2/5 stars

You may not have realized it, but you’ve probably heard Stars before. The Toronto-based five-piece band, who released their sixth full-length album Tuesday, is a fixture on soundtracks for network television shows and indie films alike. And unfortunately, their latest work, The North, provides just that type of unconscious experience; you may hear it in the background and find it pleasant, but you won’t be scrambling to Shazam it.

For fans, the record will be instantly recognizable. The first track begins with one of Stars’ trademarks: an audio clip of someone speaking. This one, Google tells me, is from a Canadian author’s well-known radio documentary called “The Idea of the North.” Though the reference may be lost on most of the American audience, the words evoke the idea of distance, isolation and a long journey that sets the tone for the rest of the album

The North starts off with two strong tracks, giving an ebullient feel to the album. “Theory of Relativity” is danceable and clever, with enough synths to last the rest of the album. “Backlines” incorporates more of a rock feel with a catchy guitar riff and, at just over two minutes, ends before you want. The celebratory feeling dies down for the album’s title track, which fails to carry the momentum and warmth of the openers. “North” is chilling in lyrics too, with vocalist Torquil Campbell lamenting that “It’s so cold in this country/You can never get warm.”

Stars are at their best when Campbell and female vocalist Amy Millan sing together, as they do on “Do You Want To Die Together,” “The Loose Ends Will Make Knots” and the album’s closer “Walls.” Campbell and Millan’s rapport adds depth to the lyrics; they sing to each other while sounding like neither is actually listening. The two perfect this effect in “Loose Ends,” a song-conversation that conveys the poor communication of a failed relationship.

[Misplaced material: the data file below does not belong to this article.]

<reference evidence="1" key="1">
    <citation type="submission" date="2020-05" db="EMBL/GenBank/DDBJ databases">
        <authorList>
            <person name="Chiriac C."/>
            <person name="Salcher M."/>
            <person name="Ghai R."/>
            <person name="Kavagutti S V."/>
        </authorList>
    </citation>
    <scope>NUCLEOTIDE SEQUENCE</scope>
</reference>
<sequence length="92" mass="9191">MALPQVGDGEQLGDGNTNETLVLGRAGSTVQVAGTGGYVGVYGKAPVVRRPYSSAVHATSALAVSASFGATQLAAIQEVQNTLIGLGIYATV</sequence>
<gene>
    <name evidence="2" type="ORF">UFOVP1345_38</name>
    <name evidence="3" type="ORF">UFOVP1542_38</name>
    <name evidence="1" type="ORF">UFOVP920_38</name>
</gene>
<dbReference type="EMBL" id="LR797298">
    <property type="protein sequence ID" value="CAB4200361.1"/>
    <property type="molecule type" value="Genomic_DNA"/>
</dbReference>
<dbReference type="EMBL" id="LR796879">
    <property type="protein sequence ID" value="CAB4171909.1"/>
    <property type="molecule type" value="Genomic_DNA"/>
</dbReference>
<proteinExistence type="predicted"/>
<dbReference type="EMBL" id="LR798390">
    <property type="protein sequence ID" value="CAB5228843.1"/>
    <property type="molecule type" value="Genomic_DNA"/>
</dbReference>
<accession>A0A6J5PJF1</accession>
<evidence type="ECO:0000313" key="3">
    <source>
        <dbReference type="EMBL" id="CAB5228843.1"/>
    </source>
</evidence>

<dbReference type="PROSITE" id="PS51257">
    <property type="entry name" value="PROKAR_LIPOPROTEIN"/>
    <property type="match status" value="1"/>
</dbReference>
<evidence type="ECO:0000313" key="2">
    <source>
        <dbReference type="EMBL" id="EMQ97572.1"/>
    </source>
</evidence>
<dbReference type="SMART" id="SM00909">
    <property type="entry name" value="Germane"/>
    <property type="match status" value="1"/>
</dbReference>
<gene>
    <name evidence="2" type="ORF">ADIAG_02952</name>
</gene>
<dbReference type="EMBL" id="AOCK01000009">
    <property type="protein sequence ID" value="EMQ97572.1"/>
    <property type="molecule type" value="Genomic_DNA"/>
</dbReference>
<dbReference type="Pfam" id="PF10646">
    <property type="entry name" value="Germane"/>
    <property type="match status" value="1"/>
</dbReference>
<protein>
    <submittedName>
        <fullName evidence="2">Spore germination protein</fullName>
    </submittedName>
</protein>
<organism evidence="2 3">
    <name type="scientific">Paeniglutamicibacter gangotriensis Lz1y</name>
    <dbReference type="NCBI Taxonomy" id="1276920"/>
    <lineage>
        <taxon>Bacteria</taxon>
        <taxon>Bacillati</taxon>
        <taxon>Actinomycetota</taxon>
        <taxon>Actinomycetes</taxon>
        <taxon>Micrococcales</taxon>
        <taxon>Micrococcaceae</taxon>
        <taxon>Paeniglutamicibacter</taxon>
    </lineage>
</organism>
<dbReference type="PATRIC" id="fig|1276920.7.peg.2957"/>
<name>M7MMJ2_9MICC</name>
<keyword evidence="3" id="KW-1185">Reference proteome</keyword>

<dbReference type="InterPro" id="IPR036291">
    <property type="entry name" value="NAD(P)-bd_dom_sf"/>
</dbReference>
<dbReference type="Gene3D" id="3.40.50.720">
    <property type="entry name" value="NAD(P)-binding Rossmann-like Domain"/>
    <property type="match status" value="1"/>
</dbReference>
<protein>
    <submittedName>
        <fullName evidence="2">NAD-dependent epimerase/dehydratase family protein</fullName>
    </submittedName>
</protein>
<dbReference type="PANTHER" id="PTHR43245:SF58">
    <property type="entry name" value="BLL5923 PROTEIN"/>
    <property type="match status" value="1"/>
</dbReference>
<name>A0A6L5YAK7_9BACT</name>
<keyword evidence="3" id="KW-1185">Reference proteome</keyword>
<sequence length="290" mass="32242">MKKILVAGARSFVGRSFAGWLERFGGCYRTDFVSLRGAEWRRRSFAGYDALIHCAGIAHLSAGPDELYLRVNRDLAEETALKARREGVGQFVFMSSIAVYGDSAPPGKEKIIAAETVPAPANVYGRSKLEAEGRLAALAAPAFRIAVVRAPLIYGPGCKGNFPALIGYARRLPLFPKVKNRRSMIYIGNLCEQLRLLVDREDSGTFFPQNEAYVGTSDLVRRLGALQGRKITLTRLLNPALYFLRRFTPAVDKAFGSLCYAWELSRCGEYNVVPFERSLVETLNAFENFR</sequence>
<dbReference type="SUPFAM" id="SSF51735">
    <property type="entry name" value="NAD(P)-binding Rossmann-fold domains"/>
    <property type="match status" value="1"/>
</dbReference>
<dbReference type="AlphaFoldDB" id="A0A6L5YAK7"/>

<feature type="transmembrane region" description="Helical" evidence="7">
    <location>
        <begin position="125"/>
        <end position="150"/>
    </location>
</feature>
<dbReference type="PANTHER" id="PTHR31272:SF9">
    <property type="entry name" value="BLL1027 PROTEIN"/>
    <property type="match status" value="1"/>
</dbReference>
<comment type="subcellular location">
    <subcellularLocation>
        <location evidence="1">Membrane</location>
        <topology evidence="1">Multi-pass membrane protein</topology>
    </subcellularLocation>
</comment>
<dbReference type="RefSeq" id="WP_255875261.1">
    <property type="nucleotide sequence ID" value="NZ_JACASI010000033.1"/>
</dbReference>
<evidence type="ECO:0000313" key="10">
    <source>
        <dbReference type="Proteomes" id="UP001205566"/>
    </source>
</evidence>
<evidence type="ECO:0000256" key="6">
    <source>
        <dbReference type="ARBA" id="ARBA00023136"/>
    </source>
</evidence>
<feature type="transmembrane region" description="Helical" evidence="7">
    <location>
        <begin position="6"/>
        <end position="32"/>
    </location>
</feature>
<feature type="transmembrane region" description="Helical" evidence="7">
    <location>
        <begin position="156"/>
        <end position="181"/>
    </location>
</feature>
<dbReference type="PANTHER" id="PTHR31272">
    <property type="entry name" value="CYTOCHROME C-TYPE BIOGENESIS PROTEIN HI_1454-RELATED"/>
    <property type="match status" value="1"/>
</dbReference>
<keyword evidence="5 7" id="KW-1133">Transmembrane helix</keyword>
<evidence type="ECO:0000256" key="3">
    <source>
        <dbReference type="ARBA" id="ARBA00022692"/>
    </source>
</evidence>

Despite a few likable tracks, the album as a whole is too similar to Stars’ previous releases to be memorable. The atmospheric synths blend together too easily and Millan’s voice is often especially lost in the instrumentation. By the fourth or fifth track on the album, it becomes difficult to notice when one song ends and the next begins; a result not of perfect thematic fluidity but of repetitive arrangements.

The mood of the album fluctuates drastically, and the work lacks cohesion from beginning to end. The North as a whole could be good for doing homework, or maybe cleaning-the-apartment background music. Otherwise, you’re better off picking just a few tracks to download.

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